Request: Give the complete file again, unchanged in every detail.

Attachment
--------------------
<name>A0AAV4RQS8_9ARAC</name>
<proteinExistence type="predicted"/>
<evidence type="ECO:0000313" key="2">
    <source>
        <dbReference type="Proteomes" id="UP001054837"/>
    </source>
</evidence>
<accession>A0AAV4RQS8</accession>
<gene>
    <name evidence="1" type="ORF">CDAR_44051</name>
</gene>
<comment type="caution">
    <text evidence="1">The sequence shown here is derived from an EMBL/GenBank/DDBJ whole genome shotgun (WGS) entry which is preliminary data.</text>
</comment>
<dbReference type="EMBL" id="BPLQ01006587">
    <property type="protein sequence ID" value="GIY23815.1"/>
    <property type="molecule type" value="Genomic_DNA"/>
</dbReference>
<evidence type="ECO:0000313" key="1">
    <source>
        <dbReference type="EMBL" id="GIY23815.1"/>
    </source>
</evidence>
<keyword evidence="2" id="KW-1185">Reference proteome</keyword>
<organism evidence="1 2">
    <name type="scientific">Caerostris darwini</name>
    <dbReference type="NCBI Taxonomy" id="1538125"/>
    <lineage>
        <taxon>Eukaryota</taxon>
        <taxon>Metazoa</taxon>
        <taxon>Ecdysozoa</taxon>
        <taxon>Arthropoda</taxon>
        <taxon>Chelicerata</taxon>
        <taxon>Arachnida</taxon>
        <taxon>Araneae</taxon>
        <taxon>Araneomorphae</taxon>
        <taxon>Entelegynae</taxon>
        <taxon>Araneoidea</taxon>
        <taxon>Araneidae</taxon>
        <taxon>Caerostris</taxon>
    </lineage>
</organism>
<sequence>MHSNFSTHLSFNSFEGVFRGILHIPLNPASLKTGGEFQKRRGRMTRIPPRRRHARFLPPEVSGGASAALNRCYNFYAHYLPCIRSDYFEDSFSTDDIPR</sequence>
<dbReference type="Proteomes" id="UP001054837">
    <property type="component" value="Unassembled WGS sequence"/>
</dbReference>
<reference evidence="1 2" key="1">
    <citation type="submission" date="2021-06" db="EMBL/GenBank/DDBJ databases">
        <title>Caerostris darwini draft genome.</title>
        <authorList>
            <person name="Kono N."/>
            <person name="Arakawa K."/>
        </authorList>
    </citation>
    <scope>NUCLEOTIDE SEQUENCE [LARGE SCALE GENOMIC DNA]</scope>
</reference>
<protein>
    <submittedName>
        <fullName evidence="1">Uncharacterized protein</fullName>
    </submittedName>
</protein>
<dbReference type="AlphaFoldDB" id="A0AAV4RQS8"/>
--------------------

<name>A0AAV4RQS8_9ARAC</name>
<proteinExistence type="predicted"/>
<evidence type="ECO:0000313" key="2">
    <source>
        <dbReference type="Proteomes" id="UP001054837"/>
    </source>
</evidence>
<accession>A0AAV4RQS8</accession>
<gene>
    <name evidence="1" type="ORF">CDAR_44051</name>
</gene>
<comment type="caution">
    <text evidence="1">The sequence shown here is derived from an EMBL/GenBank/DDBJ whole genome shotgun (WGS) entry which is preliminary data.</text>
</comment>
<dbReference type="EMBL" id="BPLQ01006587">
    <property type="protein sequence ID" value="GIY23815.1"/>
    <property type="molecule type" value="Genomic_DNA"/>
</dbReference>
<evidence type="ECO:0000313" key="1">
    <source>
        <dbReference type="EMBL" id="GIY23815.1"/>
    </source>
</evidence>
<keyword evidence="2" id="KW-1185">Reference proteome</keyword>
<organism evidence="1 2">
    <name type="scientific">Caerostris darwini</name>
    <dbReference type="NCBI Taxonomy" id="1538125"/>
    <lineage>
        <taxon>Eukaryota</taxon>
        <taxon>Metazoa</taxon>
        <taxon>Ecdysozoa</taxon>
        <taxon>Arthropoda</taxon>
        <taxon>Chelicerata</taxon>
        <taxon>Arachnida</taxon>
        <taxon>Araneae</taxon>
        <taxon>Araneomorphae</taxon>
        <taxon>Entelegynae</taxon>
        <taxon>Araneoidea</taxon>
        <taxon>Araneidae</taxon>
        <taxon>Caerostris</taxon>
    </lineage>
</organism>
<sequence>MHSNFSTHLSFNSFEGVFRGILHIPLNPASLKTGGEFQKRRGRMTRIPPRRRHARFLPPEVSGGASAALNRCYNFYAHYLPCIRSDYFEDSFSTDDIPR</sequence>
<dbReference type="Proteomes" id="UP001054837">
    <property type="component" value="Unassembled WGS sequence"/>
</dbReference>
<reference evidence="1 2" key="1">
    <citation type="submission" date="2021-06" db="EMBL/GenBank/DDBJ databases">
        <title>Caerostris darwini draft genome.</title>
        <authorList>
            <person name="Kono N."/>
            <person name="Arakawa K."/>
        </authorList>
    </citation>
    <scope>NUCLEOTIDE SEQUENCE [LARGE SCALE GENOMIC DNA]</scope>
</reference>
<protein>
    <submittedName>
        <fullName evidence="1">Uncharacterized protein</fullName>
    </submittedName>
</protein>
<dbReference type="AlphaFoldDB" id="A0AAV4RQS8"/>